When the system performing some works, the system monitor shows that only CPU1 is working close to 100%, while the usage of other three cores always remain 0. This makes it slow for other tasks. How could this be solved? Thanks.
Hi @skyddar ,
You can turn each CPU core online (1) or offline (0) manually:
echo 1 > /sys/devices/system/cpu/cpu0/online
echo 1 > /sys/devices/system/cpu/cpu1/online
echo 1 > /sys/devices/system/cpu/cpu2/online
echo 1 > /sys/devices/system/cpu/cpu3/online
You can find the source here.
Extra note to what @ozguryildiz mentions: Other than CPU0 (I use a zero-based index, but this is probably what you show as CPU1), all other cores can be enabled or disabled. Clock ranges can also be changed. Mostly this is for setting up a system to a “performance model” which matches battery operated systems which might need to slow down to reduce power consumption. You’ll see references to the programs “
jetson_clocks” and “
nvpmodel”, and these are conveniences to do basically what @ozguryildiz just mentioned, but his method has more control over customization, and actually a bit more informative about how it works.
On top of that you might find the kernel’s scheduler might not put a lot of work on different cores sometimes. The scheduler understands cache hits and misses (to some extent), and if you have most work done on a single program, then instead of distributing across cores the scheduler might end up using only CPU0 as a way to avoid cache hits and misses. Assuming you’ve gone through the above and other cores are enabled, then you might be interested in manually targeting a program for a particular core. See “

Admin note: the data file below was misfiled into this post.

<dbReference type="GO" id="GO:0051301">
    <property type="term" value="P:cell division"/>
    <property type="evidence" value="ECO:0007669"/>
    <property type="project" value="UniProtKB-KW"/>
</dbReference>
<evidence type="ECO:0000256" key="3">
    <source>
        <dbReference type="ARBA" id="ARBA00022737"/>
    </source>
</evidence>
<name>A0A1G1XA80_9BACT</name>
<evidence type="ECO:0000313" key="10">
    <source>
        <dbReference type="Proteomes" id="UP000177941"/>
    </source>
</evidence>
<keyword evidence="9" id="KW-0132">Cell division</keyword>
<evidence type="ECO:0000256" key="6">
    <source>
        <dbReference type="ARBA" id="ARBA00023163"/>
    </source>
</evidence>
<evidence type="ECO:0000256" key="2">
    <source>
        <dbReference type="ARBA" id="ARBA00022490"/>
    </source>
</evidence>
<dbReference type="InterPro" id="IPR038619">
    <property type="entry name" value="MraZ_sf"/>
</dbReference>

Also, note that systems with Denver cores might completely leave out scheduling to those cores except when manually using
taskset. If you see “
isolcpus=1-2” in “
cat /proc/cmdline”, then this is intentionally occurring, and you can disable the isolation of those cores by disabling that kernel command line. Then Denver cores would also be available for anything, and not just from
Not every Jetson has Denver cores, so this won’t apply to all, but it is a common question so it is worth adding some references to it.